Nearly a thousand Hong Kong residents filled the streets on Chinese National Day to demonstrate their disdain for the Chinese Communist Party. The protest groups are dissatisfied over a lack of autonomy to elect their own chief executive in Hong Kong’s first democratic election in 2017. This is an excerpt from USA Today on the goal of the protests:
“The people on the streets are here because we’ve made the decision ourselves and we will only leave when we have achieved something,” said Chloe Cheung, 20, a student at the Hong Kong Institute of Education. “We are waiting for the government to respond to our demands for democracy and a say in what the elections will be like.”
Election Day is November 4th. Fortunately for United States citizens, Election Day happens every year (though not every political office holds their elections annually). One might think this is the standard, especially in a first-world country, but for many in China, as well as numerous third-world countries, voting is a privilege that is not equally afforded to all its citizens.
In the United States, voting opportunity for all citizens has been a struggle. Leigh Thomas, Chair of the College Republicans at High Point University, was under the national spotlight recently for blocking attempts by Turning Point USA, a political activist youth organization, to register student voters on campus. “I don’t want to have any voting registration happening on this campus, with students,” said Thomas.
Thomas’s reasoning for her actions is unclear. Registering voters, especially students on campus who may be out of district, is a concern for political activists. In states like North Carolina, student voting has become even more burdensome, which is why it is disheartening to see young students fighting against their own interests.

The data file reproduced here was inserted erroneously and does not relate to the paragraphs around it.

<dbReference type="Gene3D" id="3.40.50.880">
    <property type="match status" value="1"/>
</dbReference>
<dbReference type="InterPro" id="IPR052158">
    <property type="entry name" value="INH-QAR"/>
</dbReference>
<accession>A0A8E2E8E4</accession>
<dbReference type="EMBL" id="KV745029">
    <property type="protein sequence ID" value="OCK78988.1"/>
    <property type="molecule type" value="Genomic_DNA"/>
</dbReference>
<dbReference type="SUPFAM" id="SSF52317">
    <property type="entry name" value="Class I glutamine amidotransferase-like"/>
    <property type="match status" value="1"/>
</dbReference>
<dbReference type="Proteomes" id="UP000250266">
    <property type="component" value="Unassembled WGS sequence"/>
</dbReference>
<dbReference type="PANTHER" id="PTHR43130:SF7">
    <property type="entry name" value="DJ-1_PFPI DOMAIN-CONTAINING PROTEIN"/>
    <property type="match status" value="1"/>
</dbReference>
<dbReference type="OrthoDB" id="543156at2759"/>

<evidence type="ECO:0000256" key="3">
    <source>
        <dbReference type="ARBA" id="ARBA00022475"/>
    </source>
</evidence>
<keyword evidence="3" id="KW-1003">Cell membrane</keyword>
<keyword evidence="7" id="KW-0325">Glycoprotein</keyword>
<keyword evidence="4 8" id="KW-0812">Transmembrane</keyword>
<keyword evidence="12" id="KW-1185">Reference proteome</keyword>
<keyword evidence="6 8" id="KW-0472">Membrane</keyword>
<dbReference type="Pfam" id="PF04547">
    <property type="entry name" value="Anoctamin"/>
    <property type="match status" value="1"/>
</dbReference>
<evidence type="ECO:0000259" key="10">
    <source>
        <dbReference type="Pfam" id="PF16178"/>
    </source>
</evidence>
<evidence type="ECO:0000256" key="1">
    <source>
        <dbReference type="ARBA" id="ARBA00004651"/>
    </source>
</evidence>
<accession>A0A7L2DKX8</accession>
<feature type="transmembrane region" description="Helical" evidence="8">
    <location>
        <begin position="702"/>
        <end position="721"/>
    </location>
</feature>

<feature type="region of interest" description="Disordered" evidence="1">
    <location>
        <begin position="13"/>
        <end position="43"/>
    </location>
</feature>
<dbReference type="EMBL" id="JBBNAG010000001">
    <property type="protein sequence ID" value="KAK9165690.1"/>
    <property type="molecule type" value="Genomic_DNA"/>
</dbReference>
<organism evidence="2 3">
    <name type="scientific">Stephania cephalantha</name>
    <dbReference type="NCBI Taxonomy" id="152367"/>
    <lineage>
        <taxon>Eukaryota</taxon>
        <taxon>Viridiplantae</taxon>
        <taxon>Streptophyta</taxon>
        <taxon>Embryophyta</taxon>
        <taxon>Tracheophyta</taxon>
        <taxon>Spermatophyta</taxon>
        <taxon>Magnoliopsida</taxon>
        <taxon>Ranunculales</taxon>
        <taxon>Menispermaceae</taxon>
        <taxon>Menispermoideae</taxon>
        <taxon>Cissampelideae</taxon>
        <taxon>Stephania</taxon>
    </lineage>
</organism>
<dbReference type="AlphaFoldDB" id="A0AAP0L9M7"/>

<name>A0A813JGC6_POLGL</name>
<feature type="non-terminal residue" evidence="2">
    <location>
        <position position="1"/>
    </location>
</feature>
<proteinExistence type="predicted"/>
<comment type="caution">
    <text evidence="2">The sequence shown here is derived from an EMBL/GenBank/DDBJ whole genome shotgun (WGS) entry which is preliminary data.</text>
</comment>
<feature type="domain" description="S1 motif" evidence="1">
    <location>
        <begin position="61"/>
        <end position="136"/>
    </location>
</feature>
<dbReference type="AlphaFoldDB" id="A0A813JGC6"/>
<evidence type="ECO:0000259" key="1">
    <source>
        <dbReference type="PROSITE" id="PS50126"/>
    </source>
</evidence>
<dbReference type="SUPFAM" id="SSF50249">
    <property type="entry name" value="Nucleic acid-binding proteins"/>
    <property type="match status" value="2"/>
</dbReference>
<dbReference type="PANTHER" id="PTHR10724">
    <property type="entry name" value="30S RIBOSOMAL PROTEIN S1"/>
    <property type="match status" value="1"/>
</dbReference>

As citizens of a democracy, we take for granted the privileges established in our Constitution by our forefathers and fought for by our ancestors. Our freedom is supported by informed and engaged participants, and undermined by our apathy. The price we pay for freedom is invaluable:
“Freedom isn’t free. It shouldn’t be a bragging point that ‘oh, I don’t get involved in politics,’ as if that makes someone cleaner. No, that makes you a derelict of duty in a republic. Liars and Panderers in government would have a much harder time of it if so many people didn’t insist on their right to remain ignorant and blindly agreeable.” – Bill Maher
In less than a month, voters will have the opportunity to take command of the destiny of this republic. When you fill out your ballot, know that you are not just voting for one person or the other, one political party or the other, but the privilege to do so.
Take the High Road…
NC Voter’s Guide is a great resource for staying informed before Election Day! You can check out the UNC TV North Carolina Center for Voter Education here.